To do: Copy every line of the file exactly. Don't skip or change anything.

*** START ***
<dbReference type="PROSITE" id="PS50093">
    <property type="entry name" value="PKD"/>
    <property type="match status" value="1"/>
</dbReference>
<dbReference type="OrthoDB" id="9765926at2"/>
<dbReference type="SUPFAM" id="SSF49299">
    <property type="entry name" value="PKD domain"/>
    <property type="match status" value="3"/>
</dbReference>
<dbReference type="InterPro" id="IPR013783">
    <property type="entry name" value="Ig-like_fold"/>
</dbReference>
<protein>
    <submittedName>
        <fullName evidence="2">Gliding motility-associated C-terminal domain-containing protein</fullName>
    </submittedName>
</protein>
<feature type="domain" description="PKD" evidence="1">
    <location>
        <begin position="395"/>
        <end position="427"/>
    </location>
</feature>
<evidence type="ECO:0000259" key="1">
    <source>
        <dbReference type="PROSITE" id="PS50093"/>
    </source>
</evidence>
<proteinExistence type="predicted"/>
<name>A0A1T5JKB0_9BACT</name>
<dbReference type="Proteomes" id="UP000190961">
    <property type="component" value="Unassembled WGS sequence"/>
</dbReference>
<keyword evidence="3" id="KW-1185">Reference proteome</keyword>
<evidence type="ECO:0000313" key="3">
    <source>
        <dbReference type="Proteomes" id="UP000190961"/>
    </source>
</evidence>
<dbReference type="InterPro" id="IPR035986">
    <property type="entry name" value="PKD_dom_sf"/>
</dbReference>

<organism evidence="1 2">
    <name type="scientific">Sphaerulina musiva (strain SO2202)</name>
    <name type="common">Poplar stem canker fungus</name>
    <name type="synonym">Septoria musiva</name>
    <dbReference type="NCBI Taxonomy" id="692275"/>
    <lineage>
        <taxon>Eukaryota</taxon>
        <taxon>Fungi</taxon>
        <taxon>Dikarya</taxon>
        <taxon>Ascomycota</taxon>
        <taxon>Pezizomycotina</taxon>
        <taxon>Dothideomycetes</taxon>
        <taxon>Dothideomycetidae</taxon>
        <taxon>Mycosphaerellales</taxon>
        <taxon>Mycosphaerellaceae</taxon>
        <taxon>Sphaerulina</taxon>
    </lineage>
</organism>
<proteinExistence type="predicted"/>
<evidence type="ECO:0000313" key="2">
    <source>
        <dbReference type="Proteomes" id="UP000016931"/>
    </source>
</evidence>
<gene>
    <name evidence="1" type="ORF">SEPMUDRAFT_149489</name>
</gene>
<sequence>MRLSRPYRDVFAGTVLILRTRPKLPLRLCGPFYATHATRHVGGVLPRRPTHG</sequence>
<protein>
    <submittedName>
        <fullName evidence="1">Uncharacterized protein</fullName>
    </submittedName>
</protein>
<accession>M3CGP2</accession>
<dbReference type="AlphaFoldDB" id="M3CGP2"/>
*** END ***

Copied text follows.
<dbReference type="PROSITE" id="PS50093">
    <property type="entry name" value="PKD"/>
    <property type="match status" value="1"/>
</dbReference>
<dbReference type="OrthoDB" id="9765926at2"/>
<dbReference type="SUPFAM" id="SSF49299">
    <property type="entry name" value="PKD domain"/>
    <property type="match status" value="3"/>
</dbReference>
<dbReference type="InterPro" id="IPR013783">
    <property type="entry name" value="Ig-like_fold"/>
</dbReference>
<protein>
    <submittedName>
        <fullName evidence="2">Gliding motility-associated C-terminal domain-containing protein</fullName>
    </submittedName>
</protein>
<feature type="domain" description="PKD" evidence="1">
    <location>
        <begin position="395"/>
        <end position="427"/>
    </location>
</feature>
<evidence type="ECO:0000259" key="1">
    <source>
        <dbReference type="PROSITE" id="PS50093"/>
    </source>
</evidence>
<proteinExistence type="predicted"/>
<name>A0A1T5JKB0_9BACT</name>
<dbReference type="Proteomes" id="UP000190961">
    <property type="component" value="Unassembled WGS sequence"/>
</dbReference>
<keyword evidence="3" id="KW-1185">Reference proteome</keyword>
<evidence type="ECO:0000313" key="3">
    <source>
        <dbReference type="Proteomes" id="UP000190961"/>
    </source>
</evidence>
<dbReference type="InterPro" id="IPR035986">
    <property type="entry name" value="PKD_dom_sf"/>
</dbReference>

<organism evidence="1 2">
    <name type="scientific">Sphaerulina musiva (strain SO2202)</name>
    <name type="common">Poplar stem canker fungus</name>
    <name type="synonym">Septoria musiva</name>
    <dbReference type="NCBI Taxonomy" id="692275"/>
    <lineage>
        <taxon>Eukaryota</taxon>
        <taxon>Fungi</taxon>
        <taxon>Dikarya</taxon>
        <taxon>Ascomycota</taxon>
        <taxon>Pezizomycotina</taxon>
        <taxon>Dothideomycetes</taxon>
        <taxon>Dothideomycetidae</taxon>
        <taxon>Mycosphaerellales</taxon>
        <taxon>Mycosphaerellaceae</taxon>
        <taxon>Sphaerulina</taxon>
    </lineage>
</organism>
<proteinExistence type="predicted"/>
<evidence type="ECO:0000313" key="2">
    <source>
        <dbReference type="Proteomes" id="UP000016931"/>
    </source>
</evidence>
<gene>
    <name evidence="1" type="ORF">SEPMUDRAFT_149489</name>
</gene>
<sequence>MRLSRPYRDVFAGTVLILRTRPKLPLRLCGPFYATHATRHVGGVLPRRPTHG</sequence>
<protein>
    <submittedName>
        <fullName evidence="1">Uncharacterized protein</fullName>
    </submittedName>
</protein>
<accession>M3CGP2</accession>
<dbReference type="AlphaFoldDB" id="M3CGP2"/>